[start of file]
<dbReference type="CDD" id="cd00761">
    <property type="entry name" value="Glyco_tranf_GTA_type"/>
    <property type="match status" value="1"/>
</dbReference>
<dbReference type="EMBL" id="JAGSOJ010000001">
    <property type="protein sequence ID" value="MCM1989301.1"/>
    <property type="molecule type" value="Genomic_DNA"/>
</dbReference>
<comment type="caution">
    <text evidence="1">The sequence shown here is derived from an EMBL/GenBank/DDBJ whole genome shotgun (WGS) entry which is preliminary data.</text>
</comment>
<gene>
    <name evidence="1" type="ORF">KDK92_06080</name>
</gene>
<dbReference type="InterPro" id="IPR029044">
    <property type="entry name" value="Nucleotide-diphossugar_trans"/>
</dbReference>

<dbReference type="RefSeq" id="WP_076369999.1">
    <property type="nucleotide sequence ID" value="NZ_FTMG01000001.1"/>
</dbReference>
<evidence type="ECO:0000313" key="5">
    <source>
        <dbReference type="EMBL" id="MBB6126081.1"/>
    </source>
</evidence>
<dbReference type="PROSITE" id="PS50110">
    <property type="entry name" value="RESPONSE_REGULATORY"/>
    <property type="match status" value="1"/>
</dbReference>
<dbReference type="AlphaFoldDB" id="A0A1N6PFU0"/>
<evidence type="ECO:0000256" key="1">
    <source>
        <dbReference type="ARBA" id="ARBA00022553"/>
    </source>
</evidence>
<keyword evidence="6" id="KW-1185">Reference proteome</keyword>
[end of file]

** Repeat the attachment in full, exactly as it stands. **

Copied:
<dbReference type="CDD" id="cd00761">
    <property type="entry name" value="Glyco_tranf_GTA_type"/>
    <property type="match status" value="1"/>
</dbReference>
<dbReference type="EMBL" id="JAGSOJ010000001">
    <property type="protein sequence ID" value="MCM1989301.1"/>
    <property type="molecule type" value="Genomic_DNA"/>
</dbReference>
<comment type="caution">
    <text evidence="1">The sequence shown here is derived from an EMBL/GenBank/DDBJ whole genome shotgun (WGS) entry which is preliminary data.</text>
</comment>
<gene>
    <name evidence="1" type="ORF">KDK92_06080</name>
</gene>
<dbReference type="InterPro" id="IPR029044">
    <property type="entry name" value="Nucleotide-diphossugar_trans"/>
</dbReference>

<dbReference type="RefSeq" id="WP_076369999.1">
    <property type="nucleotide sequence ID" value="NZ_FTMG01000001.1"/>
</dbReference>
<evidence type="ECO:0000313" key="5">
    <source>
        <dbReference type="EMBL" id="MBB6126081.1"/>
    </source>
</evidence>
<dbReference type="PROSITE" id="PS50110">
    <property type="entry name" value="RESPONSE_REGULATORY"/>
    <property type="match status" value="1"/>
</dbReference>
<dbReference type="AlphaFoldDB" id="A0A1N6PFU0"/>
<evidence type="ECO:0000256" key="1">
    <source>
        <dbReference type="ARBA" id="ARBA00022553"/>
    </source>
</evidence>
<keyword evidence="6" id="KW-1185">Reference proteome</keyword>